Despite being the March ?in many ways an unmitigated disaster?, Mao manipulated what was a retreat from the Jiangxi province after a defeat at the hands of Nationalist forces into what was later seen as a victory with enormous propaganda value for the Communists. The March also marked a change from Comintern-pleasing policy, as Mao, having been previously sidelined by Comintern agents Otto Braun and Zhou Enlai in the running of Jiangxi, began to make decisions post-Long March based solely on the interests of the CCP rather than Russia. Lynch rightfully refers to the Long March as ?a prodigious event? but ?also a defeat?; only one tenth of its undertakers survived the March, and those who did were left physically and mentally exhausted and in bad condition after walking the eight thousand miles to Yanan in little over a year. It also symbolised a moral defeat for Mao, as he left his two year old son behind in Jiangxi and ?another small part of Mao?s humanity withered on the vine? according to Philip Short. Nevertheless, Mao refused to view the March as anything less than the biggest success yet for the CCP, declaring it to have sowed the seeds of revolution and ?[announcing] to some two hundred million people in eleven provinces that the road of the Red Army is their only road to liberation?. As well as symbolising his emergence as leader of the CCP, the Long March also symbolised Mao?s determination and resourcefulness as he created from a defeat a Red Myth which would inspire Communist propaganda for years to come, using a flexibility which would characterise Mao?s rise to power and beyond. Nevertheless, just as important as Mao?s successes in his rise to power were the failings of Chiang Kai Shek and the GMD. The Three Principles of Nationalism, Democracy and People?s Livelihood that the GMD pledged were left unfulfilled, and as the popularity they had gained in the twenties and thirties faded, the Communists? opponents were left aloof from society. ...read more.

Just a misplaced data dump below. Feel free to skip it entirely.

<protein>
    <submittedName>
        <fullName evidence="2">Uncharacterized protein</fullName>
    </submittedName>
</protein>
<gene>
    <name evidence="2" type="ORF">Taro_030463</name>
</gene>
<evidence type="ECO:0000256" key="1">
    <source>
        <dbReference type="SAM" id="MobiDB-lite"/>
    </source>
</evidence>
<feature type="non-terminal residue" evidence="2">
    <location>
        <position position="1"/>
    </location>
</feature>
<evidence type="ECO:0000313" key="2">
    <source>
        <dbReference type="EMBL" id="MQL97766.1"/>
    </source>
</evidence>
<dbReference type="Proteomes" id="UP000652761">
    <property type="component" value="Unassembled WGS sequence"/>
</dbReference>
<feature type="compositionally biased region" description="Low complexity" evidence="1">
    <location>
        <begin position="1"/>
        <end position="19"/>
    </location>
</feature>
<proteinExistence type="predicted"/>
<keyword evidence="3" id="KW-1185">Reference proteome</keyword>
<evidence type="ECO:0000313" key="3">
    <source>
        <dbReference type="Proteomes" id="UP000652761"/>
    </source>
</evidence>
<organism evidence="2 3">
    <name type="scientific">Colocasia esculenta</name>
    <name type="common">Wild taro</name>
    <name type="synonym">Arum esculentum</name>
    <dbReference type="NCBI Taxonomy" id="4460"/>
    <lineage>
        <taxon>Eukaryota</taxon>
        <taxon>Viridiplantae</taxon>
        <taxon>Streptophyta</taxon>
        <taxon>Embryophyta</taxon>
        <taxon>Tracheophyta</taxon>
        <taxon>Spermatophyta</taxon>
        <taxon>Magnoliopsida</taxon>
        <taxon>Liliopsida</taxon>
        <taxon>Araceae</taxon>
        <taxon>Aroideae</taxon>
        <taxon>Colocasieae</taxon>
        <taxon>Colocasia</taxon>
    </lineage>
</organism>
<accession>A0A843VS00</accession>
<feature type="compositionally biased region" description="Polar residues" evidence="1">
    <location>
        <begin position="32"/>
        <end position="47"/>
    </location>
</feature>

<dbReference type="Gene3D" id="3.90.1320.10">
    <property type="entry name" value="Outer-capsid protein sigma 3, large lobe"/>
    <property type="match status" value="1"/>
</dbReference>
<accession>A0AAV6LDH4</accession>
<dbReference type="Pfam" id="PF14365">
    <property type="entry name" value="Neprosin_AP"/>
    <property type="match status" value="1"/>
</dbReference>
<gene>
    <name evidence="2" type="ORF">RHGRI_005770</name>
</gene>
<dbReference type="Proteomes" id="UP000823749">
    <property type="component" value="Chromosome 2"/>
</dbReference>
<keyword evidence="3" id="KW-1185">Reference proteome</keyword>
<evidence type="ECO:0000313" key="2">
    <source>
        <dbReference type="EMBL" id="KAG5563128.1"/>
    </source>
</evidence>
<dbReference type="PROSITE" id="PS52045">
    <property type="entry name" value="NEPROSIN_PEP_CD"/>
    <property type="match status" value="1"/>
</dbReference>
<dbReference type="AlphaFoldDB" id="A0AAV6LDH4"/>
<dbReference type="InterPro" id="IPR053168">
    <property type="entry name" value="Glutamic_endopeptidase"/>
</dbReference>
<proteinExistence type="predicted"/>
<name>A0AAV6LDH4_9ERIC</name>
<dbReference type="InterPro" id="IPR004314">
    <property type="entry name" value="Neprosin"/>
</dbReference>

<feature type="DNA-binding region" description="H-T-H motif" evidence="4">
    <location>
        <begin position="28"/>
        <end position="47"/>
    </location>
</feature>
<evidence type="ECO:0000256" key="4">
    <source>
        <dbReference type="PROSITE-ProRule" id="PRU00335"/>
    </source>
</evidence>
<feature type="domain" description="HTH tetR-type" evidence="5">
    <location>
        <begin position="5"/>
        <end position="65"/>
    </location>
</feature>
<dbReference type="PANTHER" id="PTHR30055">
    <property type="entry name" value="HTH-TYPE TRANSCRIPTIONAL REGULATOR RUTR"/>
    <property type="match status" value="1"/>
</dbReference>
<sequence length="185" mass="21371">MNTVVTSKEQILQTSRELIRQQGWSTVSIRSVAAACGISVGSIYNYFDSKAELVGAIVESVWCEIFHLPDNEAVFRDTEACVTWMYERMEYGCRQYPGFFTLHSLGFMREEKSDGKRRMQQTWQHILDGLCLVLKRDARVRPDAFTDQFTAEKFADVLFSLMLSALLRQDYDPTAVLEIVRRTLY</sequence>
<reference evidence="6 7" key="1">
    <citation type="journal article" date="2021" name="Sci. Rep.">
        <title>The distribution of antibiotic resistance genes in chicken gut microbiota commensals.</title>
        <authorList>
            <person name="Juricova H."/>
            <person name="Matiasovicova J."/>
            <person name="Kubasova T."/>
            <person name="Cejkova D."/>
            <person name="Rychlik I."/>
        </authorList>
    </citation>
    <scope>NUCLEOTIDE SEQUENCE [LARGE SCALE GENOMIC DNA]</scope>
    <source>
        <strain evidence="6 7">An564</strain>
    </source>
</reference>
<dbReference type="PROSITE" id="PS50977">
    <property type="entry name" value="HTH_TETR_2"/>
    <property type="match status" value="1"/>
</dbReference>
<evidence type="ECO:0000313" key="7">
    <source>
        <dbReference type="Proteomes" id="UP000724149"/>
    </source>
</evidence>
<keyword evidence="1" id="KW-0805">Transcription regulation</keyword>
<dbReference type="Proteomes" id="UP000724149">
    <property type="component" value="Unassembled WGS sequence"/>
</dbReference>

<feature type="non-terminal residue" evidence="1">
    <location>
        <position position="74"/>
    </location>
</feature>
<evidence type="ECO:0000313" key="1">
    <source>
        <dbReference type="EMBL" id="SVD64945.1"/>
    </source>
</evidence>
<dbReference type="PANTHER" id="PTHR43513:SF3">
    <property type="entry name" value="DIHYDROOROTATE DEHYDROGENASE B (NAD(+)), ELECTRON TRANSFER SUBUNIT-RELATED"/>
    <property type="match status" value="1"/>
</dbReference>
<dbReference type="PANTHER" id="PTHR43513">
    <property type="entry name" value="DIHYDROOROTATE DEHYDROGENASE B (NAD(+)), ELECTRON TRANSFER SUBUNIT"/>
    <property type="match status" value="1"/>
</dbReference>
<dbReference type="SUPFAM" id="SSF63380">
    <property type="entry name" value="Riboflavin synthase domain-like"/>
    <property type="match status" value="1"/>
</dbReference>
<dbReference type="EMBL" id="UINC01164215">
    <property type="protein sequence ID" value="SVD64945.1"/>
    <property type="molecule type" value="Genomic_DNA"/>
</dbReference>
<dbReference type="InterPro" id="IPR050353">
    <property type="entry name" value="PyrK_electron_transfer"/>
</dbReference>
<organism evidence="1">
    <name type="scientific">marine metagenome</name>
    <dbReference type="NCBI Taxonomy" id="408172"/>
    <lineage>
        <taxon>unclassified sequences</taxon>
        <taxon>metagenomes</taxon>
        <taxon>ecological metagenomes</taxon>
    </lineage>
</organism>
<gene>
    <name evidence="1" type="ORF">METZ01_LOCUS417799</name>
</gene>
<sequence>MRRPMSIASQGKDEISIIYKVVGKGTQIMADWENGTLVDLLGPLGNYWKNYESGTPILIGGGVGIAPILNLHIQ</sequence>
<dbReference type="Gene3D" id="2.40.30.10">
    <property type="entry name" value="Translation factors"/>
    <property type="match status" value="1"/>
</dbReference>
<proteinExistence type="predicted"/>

Conclusion

Mao was a realist as well as an idealist, and also recognised when it was necessary to work with others to achieve his goals. This took the shape of United Fronts when they were necessary, and working with military leader Zhu De; their partnership was described as ?a potent and ultimately successful force?, and Wilson credits their union as significantly aiding Mao?s rise to power as ?[without it] Mao would have remained at best a discredited provincial leader?. His cooperation with another military leader, Lin Bao, was crucial in the Communists? Civil War victory, as Mao acknowledged Lin?s prowess in the art of guerrilla warfare and, unlike Chiang Kai Shek did with GMD army generals, gave him the power and independence to operate effectively without interfering in minor decisions. Dietrich asserts that ?few modern political figures can equal Mao Zedong?; this was largely due to his ruthlessness pragmatism and adaptability allowing for his eventual rise to power. Despite being ?a hero to some, a demon on to others? according to Cheek, Mao?s unique revolutionary aims and ability to adapt his political ideas to new situations ensured that they both survived and flourished in a China submerged in the failings of its supposedly Nationalist government. It was this flexibility and pragmatism of Mao?s that accounted for his rise to power, yet another vital factor was the contrast he drew to the failings of Chiang Kai Shek by appearing to offer the people an alternative to the repressive measures of the GMD and instead to celebrate the unity between the party, the people and the army found in Jiangxi and Yanan, and extend it to all China. Therefore, despite Chinese Communism lacking in major resemblances to the traditional Marxism it was supposedly based on, it was made successful due to the flexibility and pragmatism that, guiding Mao?s decision making, at last resulted in his successful rise to power. Ciara Lally 04.06.2010 ...read more.